This week marks the last story about this year’s Folk ‘N Bluegrass festival, so it seems appropriate to feature the festival’s final performer.
By the time you read this, the festival will be just a day away, with Reservoir Hill camping opening Friday morning, and the Free Friday concert happening Friday evening at 5 p.m. in Town Park. The popular free concert will bring hundreds of locals and festival-goers together to hear performances by Jeff and Vida and The Boston Boys at the gazebo.
Later that night, two-day ticket holders can head up to Reservoir Hill to catch shows by Frank Solivan and Dirty Kitchen at 8 p.m., followed by The Badly Bent at 9.
Then, on Saturday morning, main stage performances get underway at 11 a.m. and continue throughout the evening, followed by late-night acoustic sets from 8:30 to 11:30 p.m. on the late-night stage.
Sunday brings another full day of music on both the main stage and Rendezvous stage, wrapping up around 7:30 p.m.
Eleven music workshops will be offered throughout the weekend in guitar, banjo and mandolin, featuring performing artists appearing at the festival. There’s also a free children’s program with arts and crafts, face painting and juggling shows on both days. Kids 12 and under are admitted free to the festival with an accompanying adult.
Sunday evening’s last performer is renowned guitarist John Jorgenson, plus his talented ensemble, The John Jorgenson Quintet.
Jorgenson was a founding member of the Desert Rose Band, the Hellecasters, and a six-year member of Elton John’s band.
Jorgenson is known as one of the pioneers of the American gypsy jazz movement. He has performed as a solo artist as well as collaborated with other musicians all over the world. His articles and lessons on gypsy jazz have appeared in prominent guitar magazines and he has given master classes around the country. He has performed with some of the most respected European proponents of this style, Bireli Lagrene and Romane. His playing has been included on a CD with Babik Reinhardt and Jimmy Rosenberg, and on another featuring Angelo Debarre and Moreno. In 1988 Curb Records released Jorgenson’s “After You’ve Gone” CD, a collection of Reinhardt- and Goodman-styled ’30s swing, featuring guest artists Darol Anger and David Grisman.
Growing up in southern California, John was playing both the piano and the clarinet by age 8. At 12 he got his first guitar and practiced voraciously while continuing to study classical music on woodwinds. By age 14, John was playing professionally. Learning first to play rock guitar, John absorbed other guitar styles as quickly as he discovered them. This broad musical palette has enabled him to play with artists as diverse as Elton John, Luciano Pavarotti, Bonnie Raitt, and Benny Goodman. He is an “A-List” session player working in LA, Nashville and London and has appeared on numerous platinum-selling and Grammy-winning CDs.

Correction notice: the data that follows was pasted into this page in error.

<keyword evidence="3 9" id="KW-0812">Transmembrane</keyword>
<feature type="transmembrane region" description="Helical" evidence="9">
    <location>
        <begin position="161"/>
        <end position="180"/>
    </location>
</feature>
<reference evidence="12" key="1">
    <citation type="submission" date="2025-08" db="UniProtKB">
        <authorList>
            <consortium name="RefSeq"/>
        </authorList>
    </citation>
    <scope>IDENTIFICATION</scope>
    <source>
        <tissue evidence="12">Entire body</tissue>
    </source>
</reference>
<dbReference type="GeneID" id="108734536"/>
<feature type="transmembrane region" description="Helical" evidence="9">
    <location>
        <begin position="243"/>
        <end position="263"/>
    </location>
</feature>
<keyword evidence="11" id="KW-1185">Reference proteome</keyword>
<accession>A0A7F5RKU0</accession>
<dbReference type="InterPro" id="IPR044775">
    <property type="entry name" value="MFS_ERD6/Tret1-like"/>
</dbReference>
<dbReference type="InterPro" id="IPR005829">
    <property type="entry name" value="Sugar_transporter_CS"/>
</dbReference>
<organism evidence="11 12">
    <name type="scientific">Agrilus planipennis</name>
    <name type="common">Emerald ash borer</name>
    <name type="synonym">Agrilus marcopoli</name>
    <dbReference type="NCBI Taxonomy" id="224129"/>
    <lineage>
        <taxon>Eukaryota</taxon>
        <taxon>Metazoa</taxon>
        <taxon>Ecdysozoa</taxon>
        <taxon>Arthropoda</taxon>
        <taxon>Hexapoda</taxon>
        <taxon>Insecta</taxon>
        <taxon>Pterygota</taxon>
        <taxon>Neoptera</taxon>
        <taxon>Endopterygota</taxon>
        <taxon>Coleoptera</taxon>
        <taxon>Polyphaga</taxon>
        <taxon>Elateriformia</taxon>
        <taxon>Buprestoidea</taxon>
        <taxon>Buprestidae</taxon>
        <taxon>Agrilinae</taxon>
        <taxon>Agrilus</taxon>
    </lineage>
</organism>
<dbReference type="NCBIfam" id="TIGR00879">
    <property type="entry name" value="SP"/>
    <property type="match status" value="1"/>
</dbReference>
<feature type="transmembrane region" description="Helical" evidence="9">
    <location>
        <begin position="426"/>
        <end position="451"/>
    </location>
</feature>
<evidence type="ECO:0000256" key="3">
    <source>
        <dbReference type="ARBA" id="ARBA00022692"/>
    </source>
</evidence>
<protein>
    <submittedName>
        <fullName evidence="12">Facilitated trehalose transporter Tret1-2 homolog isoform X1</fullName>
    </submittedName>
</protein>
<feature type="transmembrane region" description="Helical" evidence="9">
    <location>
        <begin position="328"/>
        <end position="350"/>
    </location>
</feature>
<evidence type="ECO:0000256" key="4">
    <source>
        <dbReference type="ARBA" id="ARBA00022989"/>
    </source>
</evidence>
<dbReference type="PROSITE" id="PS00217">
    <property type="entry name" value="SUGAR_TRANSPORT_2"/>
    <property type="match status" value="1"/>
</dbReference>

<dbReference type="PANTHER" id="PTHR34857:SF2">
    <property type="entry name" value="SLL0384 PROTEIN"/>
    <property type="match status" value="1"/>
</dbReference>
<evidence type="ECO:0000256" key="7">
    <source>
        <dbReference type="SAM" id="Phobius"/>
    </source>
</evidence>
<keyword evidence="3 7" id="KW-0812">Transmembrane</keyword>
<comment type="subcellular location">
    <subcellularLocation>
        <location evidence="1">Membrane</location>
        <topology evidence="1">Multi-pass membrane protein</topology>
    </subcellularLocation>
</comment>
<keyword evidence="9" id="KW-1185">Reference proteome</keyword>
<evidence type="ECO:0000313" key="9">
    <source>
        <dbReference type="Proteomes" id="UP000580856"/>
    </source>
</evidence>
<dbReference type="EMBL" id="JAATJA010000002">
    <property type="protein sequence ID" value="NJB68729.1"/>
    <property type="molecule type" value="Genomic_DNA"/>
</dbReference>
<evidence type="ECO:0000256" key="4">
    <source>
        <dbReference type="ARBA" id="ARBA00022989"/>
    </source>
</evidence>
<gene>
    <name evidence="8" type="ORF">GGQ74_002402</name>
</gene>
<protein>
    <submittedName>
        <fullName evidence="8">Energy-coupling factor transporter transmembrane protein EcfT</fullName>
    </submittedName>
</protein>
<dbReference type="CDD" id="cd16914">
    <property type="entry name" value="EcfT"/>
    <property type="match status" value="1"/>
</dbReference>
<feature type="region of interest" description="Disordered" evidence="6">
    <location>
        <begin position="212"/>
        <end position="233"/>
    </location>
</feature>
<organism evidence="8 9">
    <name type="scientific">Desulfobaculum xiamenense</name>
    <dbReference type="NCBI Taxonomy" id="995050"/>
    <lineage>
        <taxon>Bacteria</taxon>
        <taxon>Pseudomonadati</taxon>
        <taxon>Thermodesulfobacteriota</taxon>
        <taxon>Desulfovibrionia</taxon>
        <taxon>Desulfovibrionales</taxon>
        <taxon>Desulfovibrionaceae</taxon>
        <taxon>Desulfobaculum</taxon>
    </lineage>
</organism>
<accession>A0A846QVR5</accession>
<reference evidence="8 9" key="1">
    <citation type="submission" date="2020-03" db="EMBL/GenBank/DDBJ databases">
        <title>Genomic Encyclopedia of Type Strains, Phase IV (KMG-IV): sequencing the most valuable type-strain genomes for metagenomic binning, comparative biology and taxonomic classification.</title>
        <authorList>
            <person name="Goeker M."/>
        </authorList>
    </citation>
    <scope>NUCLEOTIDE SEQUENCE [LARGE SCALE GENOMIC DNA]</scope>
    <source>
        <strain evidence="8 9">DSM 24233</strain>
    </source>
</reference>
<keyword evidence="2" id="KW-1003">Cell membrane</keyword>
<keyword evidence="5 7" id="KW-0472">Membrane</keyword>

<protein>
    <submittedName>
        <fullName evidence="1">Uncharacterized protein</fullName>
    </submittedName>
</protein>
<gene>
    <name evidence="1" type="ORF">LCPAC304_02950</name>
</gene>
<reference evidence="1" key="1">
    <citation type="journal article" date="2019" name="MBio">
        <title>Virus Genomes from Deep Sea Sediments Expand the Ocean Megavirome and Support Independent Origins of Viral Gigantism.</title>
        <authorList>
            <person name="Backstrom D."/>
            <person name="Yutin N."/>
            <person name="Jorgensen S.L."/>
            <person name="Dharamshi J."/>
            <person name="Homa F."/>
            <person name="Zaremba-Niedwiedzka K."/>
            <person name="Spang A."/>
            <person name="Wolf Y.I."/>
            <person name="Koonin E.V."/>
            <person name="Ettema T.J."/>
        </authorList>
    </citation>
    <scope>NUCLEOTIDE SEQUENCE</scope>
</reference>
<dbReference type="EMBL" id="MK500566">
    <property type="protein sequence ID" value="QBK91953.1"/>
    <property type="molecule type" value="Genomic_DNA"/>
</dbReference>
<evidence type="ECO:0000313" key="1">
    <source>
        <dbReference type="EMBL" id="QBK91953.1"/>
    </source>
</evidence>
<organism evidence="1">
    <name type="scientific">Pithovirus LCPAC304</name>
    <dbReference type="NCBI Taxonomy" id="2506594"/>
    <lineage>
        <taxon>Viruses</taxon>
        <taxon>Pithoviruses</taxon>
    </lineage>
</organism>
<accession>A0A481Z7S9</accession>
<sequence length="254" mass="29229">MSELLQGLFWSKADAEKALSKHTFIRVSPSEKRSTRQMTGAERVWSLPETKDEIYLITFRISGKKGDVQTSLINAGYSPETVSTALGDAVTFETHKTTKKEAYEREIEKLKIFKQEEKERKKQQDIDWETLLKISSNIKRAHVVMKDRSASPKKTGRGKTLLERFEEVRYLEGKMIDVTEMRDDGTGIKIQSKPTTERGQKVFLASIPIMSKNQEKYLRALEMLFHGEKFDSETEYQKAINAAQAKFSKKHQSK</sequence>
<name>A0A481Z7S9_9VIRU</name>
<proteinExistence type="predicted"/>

Jorgenson first came to national prominence in the mid 1980s with The Desert Rose Band, which he co-founded with Chris Hillman. The band earned five No. 1 singles and garnered several awards. During this time, John won the ACM’s Guitarist of the Year award three consecutive times.
Following the Desert Rose Band, John formed another award-winning group, the virtuosic guitar trio The Hellecasters. Originally conceived as a “one off” gig for fun, the group went on to produce three acclaimed CDs and a live video, winning both Album of the Year and Country Album of the Year from the readers of Guitar Player Magazine for the stunning debut effort “Return of the Hellecasters,” released in 1993.
In 1994 Elton John called and invited Jorgenson on an 18-month world tour. The 18 months stretched into a six-year period that included not only sold-out world tours, but also recordings, television appearances, and collaborations with many other artists including Sting and Billy Joel. In addition to acoustic and electric guitars, John was also featured on saxophone, pedal steel, mandolin and vocals.
Although John Jorgenson is well-renowned in the pop, country and rock world, gypsy jazz is the style of music closest to his heart. Because of his international reputation as a gypsy jazz player, John was twice asked to recreate Django Reinhardt’s music for feature films, “Gattica” and “Head in The Clouds.” The latter, released in early 2005 and starring Charlize Theron and Penelope Cruz, features John on camera as Django Reinhardt, complete with burned hand and gypsy moustache.
2004 also marked the release of “Franco-American Swing” on J2/FGM Records. As Jorgenson’s latest creative work, the CD is full of infectious gypsy jazz music. The Nashville Chamber Orchestra joins John in this collection of original compositions and gypsy jazz classics, pushing the boundaries as it adds to the tonal palette of traditional gypsy jazz. Beautiful melodies and soulful virtuosity abound for listeners treated to John Jorgenson’s dazzling fretwork and sizzling clarinet playing. Additionally, John released two gypsy jazz guitar instruction books and DVDs, and a third instruction book is due to come out later this year.
Currently living in Nashville, John tours worldwide playing gypsy jazz with The John Jorgenson Quintet. He also performs in the UK with his electric band, John Jorgenson and Friends, and continues to collaborate with other artists live and in the studio. The quintet will perform the closing set at 6 p.m. on Sunday, June 7.
Advanced tickets to the Pagosa Folk ‘N Bluegrass Festival will be on sale locally through the end of day today, June 4 ,at Moonlight Books downtown and at ReSport in the Pagosa Lakes City Market Shopping Center. Tickets are also available online at www.folkwest.com or by calling (877) 472-4672.
For complete festival information, including ticket information, 2009 lineup, performance schedules and musician bios, visit www.folkwest.com.